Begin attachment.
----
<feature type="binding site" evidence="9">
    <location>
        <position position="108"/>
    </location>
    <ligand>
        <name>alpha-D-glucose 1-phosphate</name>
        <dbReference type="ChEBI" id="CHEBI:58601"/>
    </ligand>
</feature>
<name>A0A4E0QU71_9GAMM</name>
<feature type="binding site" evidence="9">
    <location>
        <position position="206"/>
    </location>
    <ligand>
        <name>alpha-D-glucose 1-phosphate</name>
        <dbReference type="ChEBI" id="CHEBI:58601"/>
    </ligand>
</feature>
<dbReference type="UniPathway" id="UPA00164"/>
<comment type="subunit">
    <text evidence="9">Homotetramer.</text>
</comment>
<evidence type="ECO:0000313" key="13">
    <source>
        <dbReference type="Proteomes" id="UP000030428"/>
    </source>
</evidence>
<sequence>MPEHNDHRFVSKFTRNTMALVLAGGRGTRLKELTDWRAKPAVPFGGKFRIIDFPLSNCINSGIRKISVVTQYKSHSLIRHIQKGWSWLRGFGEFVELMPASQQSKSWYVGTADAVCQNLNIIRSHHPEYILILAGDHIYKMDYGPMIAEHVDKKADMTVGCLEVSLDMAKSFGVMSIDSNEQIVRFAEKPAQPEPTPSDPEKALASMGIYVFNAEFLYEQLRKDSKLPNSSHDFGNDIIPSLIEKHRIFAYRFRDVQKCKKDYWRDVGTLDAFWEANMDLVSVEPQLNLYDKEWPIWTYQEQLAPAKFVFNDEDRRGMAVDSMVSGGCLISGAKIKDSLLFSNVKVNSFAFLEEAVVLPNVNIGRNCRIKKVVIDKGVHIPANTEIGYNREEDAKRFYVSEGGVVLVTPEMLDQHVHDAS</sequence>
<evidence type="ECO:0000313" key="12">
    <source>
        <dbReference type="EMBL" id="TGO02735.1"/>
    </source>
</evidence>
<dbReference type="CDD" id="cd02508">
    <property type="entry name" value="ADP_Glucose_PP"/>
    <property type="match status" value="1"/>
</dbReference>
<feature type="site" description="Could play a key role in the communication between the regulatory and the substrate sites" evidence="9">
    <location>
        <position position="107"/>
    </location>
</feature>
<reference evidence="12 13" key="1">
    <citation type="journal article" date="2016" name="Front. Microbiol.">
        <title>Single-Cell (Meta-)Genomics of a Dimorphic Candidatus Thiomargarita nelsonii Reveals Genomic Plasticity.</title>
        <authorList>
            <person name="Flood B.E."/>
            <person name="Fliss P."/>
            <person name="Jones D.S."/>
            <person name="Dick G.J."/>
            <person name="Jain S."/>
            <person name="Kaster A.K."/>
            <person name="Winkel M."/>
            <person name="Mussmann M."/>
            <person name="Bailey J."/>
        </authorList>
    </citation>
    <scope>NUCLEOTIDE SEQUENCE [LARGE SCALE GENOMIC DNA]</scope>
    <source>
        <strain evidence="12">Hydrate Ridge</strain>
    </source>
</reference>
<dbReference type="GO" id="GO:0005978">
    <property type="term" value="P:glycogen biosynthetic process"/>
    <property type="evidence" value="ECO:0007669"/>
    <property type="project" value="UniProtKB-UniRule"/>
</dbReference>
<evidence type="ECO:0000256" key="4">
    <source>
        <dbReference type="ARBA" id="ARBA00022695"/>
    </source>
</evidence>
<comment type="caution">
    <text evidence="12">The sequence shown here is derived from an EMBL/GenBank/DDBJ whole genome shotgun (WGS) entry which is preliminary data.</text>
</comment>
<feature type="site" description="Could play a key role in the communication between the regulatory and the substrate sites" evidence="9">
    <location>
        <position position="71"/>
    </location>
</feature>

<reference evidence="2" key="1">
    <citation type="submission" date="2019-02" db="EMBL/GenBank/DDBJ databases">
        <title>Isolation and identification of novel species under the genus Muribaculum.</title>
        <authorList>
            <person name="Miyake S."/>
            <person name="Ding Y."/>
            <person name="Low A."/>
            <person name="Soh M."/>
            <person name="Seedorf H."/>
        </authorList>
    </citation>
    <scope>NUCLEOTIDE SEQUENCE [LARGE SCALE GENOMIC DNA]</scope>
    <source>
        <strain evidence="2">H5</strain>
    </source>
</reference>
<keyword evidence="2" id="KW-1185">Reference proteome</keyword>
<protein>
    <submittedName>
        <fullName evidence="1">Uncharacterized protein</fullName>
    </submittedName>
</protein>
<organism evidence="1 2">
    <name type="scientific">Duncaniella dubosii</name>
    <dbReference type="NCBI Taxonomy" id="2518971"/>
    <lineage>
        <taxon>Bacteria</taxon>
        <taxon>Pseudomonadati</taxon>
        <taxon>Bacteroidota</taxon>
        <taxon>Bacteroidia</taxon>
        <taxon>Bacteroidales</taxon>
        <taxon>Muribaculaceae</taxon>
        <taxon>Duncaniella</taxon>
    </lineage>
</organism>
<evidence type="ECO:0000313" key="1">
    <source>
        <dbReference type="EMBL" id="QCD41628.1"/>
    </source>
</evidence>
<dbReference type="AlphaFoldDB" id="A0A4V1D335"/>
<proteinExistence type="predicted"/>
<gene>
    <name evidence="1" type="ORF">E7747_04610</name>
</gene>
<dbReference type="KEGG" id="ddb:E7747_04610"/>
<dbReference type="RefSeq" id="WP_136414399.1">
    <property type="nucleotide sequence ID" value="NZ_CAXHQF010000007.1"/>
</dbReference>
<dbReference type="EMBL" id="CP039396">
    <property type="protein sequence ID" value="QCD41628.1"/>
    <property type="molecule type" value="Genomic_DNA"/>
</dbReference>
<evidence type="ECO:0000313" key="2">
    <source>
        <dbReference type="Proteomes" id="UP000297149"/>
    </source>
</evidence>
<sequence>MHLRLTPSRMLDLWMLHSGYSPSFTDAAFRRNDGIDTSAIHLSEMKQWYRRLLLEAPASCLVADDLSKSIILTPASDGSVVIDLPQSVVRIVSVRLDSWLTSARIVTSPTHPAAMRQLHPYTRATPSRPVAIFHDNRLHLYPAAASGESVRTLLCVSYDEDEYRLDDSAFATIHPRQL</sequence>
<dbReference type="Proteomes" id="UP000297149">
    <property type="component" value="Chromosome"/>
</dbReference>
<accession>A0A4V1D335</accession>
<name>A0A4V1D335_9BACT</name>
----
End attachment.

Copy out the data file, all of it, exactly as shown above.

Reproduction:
<feature type="binding site" evidence="9">
    <location>
        <position position="108"/>
    </location>
    <ligand>
        <name>alpha-D-glucose 1-phosphate</name>
        <dbReference type="ChEBI" id="CHEBI:58601"/>
    </ligand>
</feature>
<name>A0A4E0QU71_9GAMM</name>
<feature type="binding site" evidence="9">
    <location>
        <position position="206"/>
    </location>
    <ligand>
        <name>alpha-D-glucose 1-phosphate</name>
        <dbReference type="ChEBI" id="CHEBI:58601"/>
    </ligand>
</feature>
<dbReference type="UniPathway" id="UPA00164"/>
<comment type="subunit">
    <text evidence="9">Homotetramer.</text>
</comment>
<evidence type="ECO:0000313" key="13">
    <source>
        <dbReference type="Proteomes" id="UP000030428"/>
    </source>
</evidence>
<sequence>MPEHNDHRFVSKFTRNTMALVLAGGRGTRLKELTDWRAKPAVPFGGKFRIIDFPLSNCINSGIRKISVVTQYKSHSLIRHIQKGWSWLRGFGEFVELMPASQQSKSWYVGTADAVCQNLNIIRSHHPEYILILAGDHIYKMDYGPMIAEHVDKKADMTVGCLEVSLDMAKSFGVMSIDSNEQIVRFAEKPAQPEPTPSDPEKALASMGIYVFNAEFLYEQLRKDSKLPNSSHDFGNDIIPSLIEKHRIFAYRFRDVQKCKKDYWRDVGTLDAFWEANMDLVSVEPQLNLYDKEWPIWTYQEQLAPAKFVFNDEDRRGMAVDSMVSGGCLISGAKIKDSLLFSNVKVNSFAFLEEAVVLPNVNIGRNCRIKKVVIDKGVHIPANTEIGYNREEDAKRFYVSEGGVVLVTPEMLDQHVHDAS</sequence>
<evidence type="ECO:0000313" key="12">
    <source>
        <dbReference type="EMBL" id="TGO02735.1"/>
    </source>
</evidence>
<dbReference type="CDD" id="cd02508">
    <property type="entry name" value="ADP_Glucose_PP"/>
    <property type="match status" value="1"/>
</dbReference>
<feature type="site" description="Could play a key role in the communication between the regulatory and the substrate sites" evidence="9">
    <location>
        <position position="107"/>
    </location>
</feature>
<reference evidence="12 13" key="1">
    <citation type="journal article" date="2016" name="Front. Microbiol.">
        <title>Single-Cell (Meta-)Genomics of a Dimorphic Candidatus Thiomargarita nelsonii Reveals Genomic Plasticity.</title>
        <authorList>
            <person name="Flood B.E."/>
            <person name="Fliss P."/>
            <person name="Jones D.S."/>
            <person name="Dick G.J."/>
            <person name="Jain S."/>
            <person name="Kaster A.K."/>
            <person name="Winkel M."/>
            <person name="Mussmann M."/>
            <person name="Bailey J."/>
        </authorList>
    </citation>
    <scope>NUCLEOTIDE SEQUENCE [LARGE SCALE GENOMIC DNA]</scope>
    <source>
        <strain evidence="12">Hydrate Ridge</strain>
    </source>
</reference>
<dbReference type="GO" id="GO:0005978">
    <property type="term" value="P:glycogen biosynthetic process"/>
    <property type="evidence" value="ECO:0007669"/>
    <property type="project" value="UniProtKB-UniRule"/>
</dbReference>
<evidence type="ECO:0000256" key="4">
    <source>
        <dbReference type="ARBA" id="ARBA00022695"/>
    </source>
</evidence>
<comment type="caution">
    <text evidence="12">The sequence shown here is derived from an EMBL/GenBank/DDBJ whole genome shotgun (WGS) entry which is preliminary data.</text>
</comment>
<feature type="site" description="Could play a key role in the communication between the regulatory and the substrate sites" evidence="9">
    <location>
        <position position="71"/>
    </location>
</feature>

<reference evidence="2" key="1">
    <citation type="submission" date="2019-02" db="EMBL/GenBank/DDBJ databases">
        <title>Isolation and identification of novel species under the genus Muribaculum.</title>
        <authorList>
            <person name="Miyake S."/>
            <person name="Ding Y."/>
            <person name="Low A."/>
            <person name="Soh M."/>
            <person name="Seedorf H."/>
        </authorList>
    </citation>
    <scope>NUCLEOTIDE SEQUENCE [LARGE SCALE GENOMIC DNA]</scope>
    <source>
        <strain evidence="2">H5</strain>
    </source>
</reference>
<keyword evidence="2" id="KW-1185">Reference proteome</keyword>
<protein>
    <submittedName>
        <fullName evidence="1">Uncharacterized protein</fullName>
    </submittedName>
</protein>
<organism evidence="1 2">
    <name type="scientific">Duncaniella dubosii</name>
    <dbReference type="NCBI Taxonomy" id="2518971"/>
    <lineage>
        <taxon>Bacteria</taxon>
        <taxon>Pseudomonadati</taxon>
        <taxon>Bacteroidota</taxon>
        <taxon>Bacteroidia</taxon>
        <taxon>Bacteroidales</taxon>
        <taxon>Muribaculaceae</taxon>
        <taxon>Duncaniella</taxon>
    </lineage>
</organism>
<evidence type="ECO:0000313" key="1">
    <source>
        <dbReference type="EMBL" id="QCD41628.1"/>
    </source>
</evidence>
<dbReference type="AlphaFoldDB" id="A0A4V1D335"/>
<proteinExistence type="predicted"/>
<gene>
    <name evidence="1" type="ORF">E7747_04610</name>
</gene>
<dbReference type="KEGG" id="ddb:E7747_04610"/>
<dbReference type="RefSeq" id="WP_136414399.1">
    <property type="nucleotide sequence ID" value="NZ_CAXHQF010000007.1"/>
</dbReference>
<dbReference type="EMBL" id="CP039396">
    <property type="protein sequence ID" value="QCD41628.1"/>
    <property type="molecule type" value="Genomic_DNA"/>
</dbReference>
<evidence type="ECO:0000313" key="2">
    <source>
        <dbReference type="Proteomes" id="UP000297149"/>
    </source>
</evidence>
<sequence>MHLRLTPSRMLDLWMLHSGYSPSFTDAAFRRNDGIDTSAIHLSEMKQWYRRLLLEAPASCLVADDLSKSIILTPASDGSVVIDLPQSVVRIVSVRLDSWLTSARIVTSPTHPAAMRQLHPYTRATPSRPVAIFHDNRLHLYPAAASGESVRTLLCVSYDEDEYRLDDSAFATIHPRQL</sequence>
<dbReference type="Proteomes" id="UP000297149">
    <property type="component" value="Chromosome"/>
</dbReference>
<accession>A0A4V1D335</accession>
<name>A0A4V1D335_9BACT</name>